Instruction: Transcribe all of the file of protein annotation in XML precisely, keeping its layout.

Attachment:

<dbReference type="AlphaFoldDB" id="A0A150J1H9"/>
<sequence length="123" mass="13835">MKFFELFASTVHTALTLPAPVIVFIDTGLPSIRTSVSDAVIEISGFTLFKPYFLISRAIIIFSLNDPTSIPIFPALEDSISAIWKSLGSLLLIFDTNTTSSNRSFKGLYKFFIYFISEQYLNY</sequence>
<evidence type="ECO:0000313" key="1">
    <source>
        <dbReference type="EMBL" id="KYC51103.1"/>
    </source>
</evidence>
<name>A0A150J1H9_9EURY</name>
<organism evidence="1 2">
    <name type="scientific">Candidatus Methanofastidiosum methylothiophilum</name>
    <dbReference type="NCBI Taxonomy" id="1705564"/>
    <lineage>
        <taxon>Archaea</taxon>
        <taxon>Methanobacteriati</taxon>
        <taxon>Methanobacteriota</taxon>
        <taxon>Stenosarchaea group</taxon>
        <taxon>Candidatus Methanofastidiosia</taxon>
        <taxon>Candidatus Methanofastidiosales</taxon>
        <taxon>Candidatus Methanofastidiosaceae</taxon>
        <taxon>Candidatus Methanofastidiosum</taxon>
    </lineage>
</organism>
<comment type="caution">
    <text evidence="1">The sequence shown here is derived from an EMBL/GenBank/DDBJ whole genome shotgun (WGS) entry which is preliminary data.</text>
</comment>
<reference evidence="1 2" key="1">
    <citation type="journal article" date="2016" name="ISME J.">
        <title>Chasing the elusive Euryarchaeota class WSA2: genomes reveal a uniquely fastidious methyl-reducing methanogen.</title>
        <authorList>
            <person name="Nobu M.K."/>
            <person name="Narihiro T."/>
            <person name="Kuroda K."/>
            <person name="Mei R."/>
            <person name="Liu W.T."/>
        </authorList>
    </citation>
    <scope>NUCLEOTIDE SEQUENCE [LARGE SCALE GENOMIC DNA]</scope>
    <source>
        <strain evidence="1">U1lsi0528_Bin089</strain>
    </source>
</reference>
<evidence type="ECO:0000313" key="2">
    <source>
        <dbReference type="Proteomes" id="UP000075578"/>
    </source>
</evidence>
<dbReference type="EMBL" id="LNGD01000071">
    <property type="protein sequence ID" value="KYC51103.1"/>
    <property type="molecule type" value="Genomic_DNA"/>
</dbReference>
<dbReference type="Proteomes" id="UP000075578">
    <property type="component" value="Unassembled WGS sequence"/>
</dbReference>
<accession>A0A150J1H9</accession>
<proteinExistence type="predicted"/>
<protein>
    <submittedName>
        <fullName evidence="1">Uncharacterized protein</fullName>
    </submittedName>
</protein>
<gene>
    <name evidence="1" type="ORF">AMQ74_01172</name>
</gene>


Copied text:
<dbReference type="AlphaFoldDB" id="A0A150J1H9"/>
<sequence length="123" mass="13835">MKFFELFASTVHTALTLPAPVIVFIDTGLPSIRTSVSDAVIEISGFTLFKPYFLISRAIIIFSLNDPTSIPIFPALEDSISAIWKSLGSLLLIFDTNTTSSNRSFKGLYKFFIYFISEQYLNY</sequence>
<evidence type="ECO:0000313" key="1">
    <source>
        <dbReference type="EMBL" id="KYC51103.1"/>
    </source>
</evidence>
<name>A0A150J1H9_9EURY</name>
<organism evidence="1 2">
    <name type="scientific">Candidatus Methanofastidiosum methylothiophilum</name>
    <dbReference type="NCBI Taxonomy" id="1705564"/>
    <lineage>
        <taxon>Archaea</taxon>
        <taxon>Methanobacteriati</taxon>
        <taxon>Methanobacteriota</taxon>
        <taxon>Stenosarchaea group</taxon>
        <taxon>Candidatus Methanofastidiosia</taxon>
        <taxon>Candidatus Methanofastidiosales</taxon>
        <taxon>Candidatus Methanofastidiosaceae</taxon>
        <taxon>Candidatus Methanofastidiosum</taxon>
    </lineage>
</organism>
<comment type="caution">
    <text evidence="1">The sequence shown here is derived from an EMBL/GenBank/DDBJ whole genome shotgun (WGS) entry which is preliminary data.</text>
</comment>
<reference evidence="1 2" key="1">
    <citation type="journal article" date="2016" name="ISME J.">
        <title>Chasing the elusive Euryarchaeota class WSA2: genomes reveal a uniquely fastidious methyl-reducing methanogen.</title>
        <authorList>
            <person name="Nobu M.K."/>
            <person name="Narihiro T."/>
            <person name="Kuroda K."/>
            <person name="Mei R."/>
            <person name="Liu W.T."/>
        </authorList>
    </citation>
    <scope>NUCLEOTIDE SEQUENCE [LARGE SCALE GENOMIC DNA]</scope>
    <source>
        <strain evidence="1">U1lsi0528_Bin089</strain>
    </source>
</reference>
<evidence type="ECO:0000313" key="2">
    <source>
        <dbReference type="Proteomes" id="UP000075578"/>
    </source>
</evidence>
<dbReference type="EMBL" id="LNGD01000071">
    <property type="protein sequence ID" value="KYC51103.1"/>
    <property type="molecule type" value="Genomic_DNA"/>
</dbReference>
<dbReference type="Proteomes" id="UP000075578">
    <property type="component" value="Unassembled WGS sequence"/>
</dbReference>
<accession>A0A150J1H9</accession>
<proteinExistence type="predicted"/>
<protein>
    <submittedName>
        <fullName evidence="1">Uncharacterized protein</fullName>
    </submittedName>
</protein>
<gene>
    <name evidence="1" type="ORF">AMQ74_01172</name>
</gene>